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7. Matt Ryan, Atlanta Falcons


After earning 92.2 and 88.3 overall grades in 2016 and 2017, respectively, Ryan watched his overall grade drop to 84.3 in 2018. It’s still impressive compared to the rest of the league, but it wasn’t the standard we’ve come to expect from Matty Ice.

From PFF’s 2019 QB Annual:

“Ryan’s season was a dip down from what we’ve seen over the last couple years, as much like stretches of last year, the offense didn’t quite mesh in some games. Most of Ryan’s poor games came on the road this season, as the ball didn’t quite have the same pop and accuracy as he saw in his friendly confines of the dome, leading to some questions about his arm that weren’t apparent in previous seasons. After having some bad interception lock a season ago, the pendulum swung back in his favor this year, where he was not penalized as often on poor throws and decisions.”

6. Russell Wilson, Seattle Seahawks


Wilson has ranked inside the top-10 in overall grade among qualifying quarterbacks in six of his seven years in the NFL, and he only dropped to 14th in the only season he ranked outside the top-10 (2014). His passing grade and passer rating from a clean pocket – two very stable metrics year over year – have both ranked inside the top-10 in each of the past two seasons, and he’s ranked inside the top-10 in at least one of the two metrics in every season but his 2016 campaign.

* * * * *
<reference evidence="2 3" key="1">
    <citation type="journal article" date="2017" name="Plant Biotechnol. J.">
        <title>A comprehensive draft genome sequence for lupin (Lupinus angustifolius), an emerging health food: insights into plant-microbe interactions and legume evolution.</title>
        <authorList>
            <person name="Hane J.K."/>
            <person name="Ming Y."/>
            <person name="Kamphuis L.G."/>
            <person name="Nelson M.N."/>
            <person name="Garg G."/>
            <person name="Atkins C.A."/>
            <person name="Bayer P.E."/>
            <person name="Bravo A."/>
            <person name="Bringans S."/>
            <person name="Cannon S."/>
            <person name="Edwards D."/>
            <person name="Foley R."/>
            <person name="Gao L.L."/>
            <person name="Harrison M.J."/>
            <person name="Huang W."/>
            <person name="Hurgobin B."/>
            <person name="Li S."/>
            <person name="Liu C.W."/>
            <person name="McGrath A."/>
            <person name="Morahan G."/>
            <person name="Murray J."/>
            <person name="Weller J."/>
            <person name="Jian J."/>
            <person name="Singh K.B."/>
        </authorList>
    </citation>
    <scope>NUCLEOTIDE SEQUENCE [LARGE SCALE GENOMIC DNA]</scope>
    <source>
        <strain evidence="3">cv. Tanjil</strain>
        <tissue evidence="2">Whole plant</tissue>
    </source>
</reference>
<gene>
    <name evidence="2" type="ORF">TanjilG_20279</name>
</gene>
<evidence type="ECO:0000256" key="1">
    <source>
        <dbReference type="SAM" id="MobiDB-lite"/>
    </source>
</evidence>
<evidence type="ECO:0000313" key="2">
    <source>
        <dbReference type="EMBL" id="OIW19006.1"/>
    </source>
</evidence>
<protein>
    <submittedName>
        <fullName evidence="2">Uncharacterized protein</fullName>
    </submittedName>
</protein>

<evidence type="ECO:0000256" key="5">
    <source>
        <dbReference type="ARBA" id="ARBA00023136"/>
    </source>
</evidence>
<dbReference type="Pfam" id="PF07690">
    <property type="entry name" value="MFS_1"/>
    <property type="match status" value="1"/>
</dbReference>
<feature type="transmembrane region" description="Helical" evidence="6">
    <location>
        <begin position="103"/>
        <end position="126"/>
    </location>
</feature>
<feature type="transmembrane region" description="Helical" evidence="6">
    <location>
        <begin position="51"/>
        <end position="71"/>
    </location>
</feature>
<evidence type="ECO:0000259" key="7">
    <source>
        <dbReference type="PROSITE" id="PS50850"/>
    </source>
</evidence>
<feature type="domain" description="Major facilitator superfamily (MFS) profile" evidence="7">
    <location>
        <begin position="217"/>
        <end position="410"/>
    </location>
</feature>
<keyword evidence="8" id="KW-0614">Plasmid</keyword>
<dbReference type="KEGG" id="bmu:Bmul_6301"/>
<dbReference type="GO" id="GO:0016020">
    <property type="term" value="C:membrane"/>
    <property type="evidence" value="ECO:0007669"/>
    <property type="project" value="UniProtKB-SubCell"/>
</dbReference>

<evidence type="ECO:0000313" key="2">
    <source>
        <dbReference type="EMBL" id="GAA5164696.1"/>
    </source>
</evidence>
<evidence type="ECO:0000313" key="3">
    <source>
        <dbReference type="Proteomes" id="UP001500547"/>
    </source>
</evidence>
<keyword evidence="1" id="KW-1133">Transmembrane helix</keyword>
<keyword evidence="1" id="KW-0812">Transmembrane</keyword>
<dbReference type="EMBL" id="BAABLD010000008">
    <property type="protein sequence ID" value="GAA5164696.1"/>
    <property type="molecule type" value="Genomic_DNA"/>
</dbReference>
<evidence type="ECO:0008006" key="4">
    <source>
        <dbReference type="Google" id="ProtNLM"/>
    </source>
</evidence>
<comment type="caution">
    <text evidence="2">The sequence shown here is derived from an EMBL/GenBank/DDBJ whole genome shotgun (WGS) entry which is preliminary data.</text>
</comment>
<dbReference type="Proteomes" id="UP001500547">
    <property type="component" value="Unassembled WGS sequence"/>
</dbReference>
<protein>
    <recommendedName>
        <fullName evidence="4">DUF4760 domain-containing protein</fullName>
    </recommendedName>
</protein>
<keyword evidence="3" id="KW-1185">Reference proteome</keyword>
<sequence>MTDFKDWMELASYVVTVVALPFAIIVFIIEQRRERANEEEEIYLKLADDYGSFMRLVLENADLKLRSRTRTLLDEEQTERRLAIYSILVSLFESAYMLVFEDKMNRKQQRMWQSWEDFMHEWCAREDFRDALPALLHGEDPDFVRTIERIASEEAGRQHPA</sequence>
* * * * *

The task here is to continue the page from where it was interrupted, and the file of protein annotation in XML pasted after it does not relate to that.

PFF’s NFL Editor Mark Chichester said it best in his article on the superstar quarterback prior to his new contract getting signed:

“Wilson is not inconsistent. He is not easily replaced with a second-string quarterback. He’s shown no signs of being past his prime, and he’s certainly not worth trading away for merely a couple of first-round draft picks. Wilson is — and has been for some time — one of the league’s best at the position; he should be Seattle’s number one priority.”

5. Andrew Luck, Indianapolis Colts


In Weeks 7-17 of last year, Luck earned the fourth-best overall grade of any offensive player in football at 91.4. He proved his ailing shoulder issues were no longer a concern and was rightfully named the AP and PFF Comeback Player of the Year as a result.

From PFF’s Ben Linsey on Luck and his PFF Comeback Player of the Year honors:

“He finished the season ranked third among all quarterbacks in PFF grade at 91.1 behind only Patrick Mahomes and Drew Brees. If it weren’t for the brilliance of those two, his name would be soundly in the MVP conversation. After that 1-5 start, the Colts only lost one more game the rest of the season, and it was due largely to Luck showing that the shoulder issues that plagued him for over a year were in the rear-view mirror and he was still in the elite tier of quarterbacks.” 

For the first time in his career, Luck was at the helm of an offense designed to make him better rather than have him lean on the surrounding talent, and it resulted in him receiving a career-high overall grade (91.2) in 2018. The sky’s the limit for Luck heading into Year 2 under Frank Reich. 

4. Aaron Rodgers, Green Bay Packers


Rodgers, though hampered by injury throughout the season, still finished the year with an impressive 89.7 overall grade that ranked fifth among qualifying signal-callers in 2018. He also ranked seventh in clean-pocket passing grade (90.7) and ninth in passer rating from a clean pocket (109.0).

Though his 5.86% big-time throw rate cracked the top-five among quarterbacks with 300 or more dropbacks last season, it was Rodgers’ ability to avoid turnover-worthy plays that truly propped his overall and passing grades up in 2018. He committed a turnover-worthy play on an NFL-low 1.04% of his dropbacks on the year.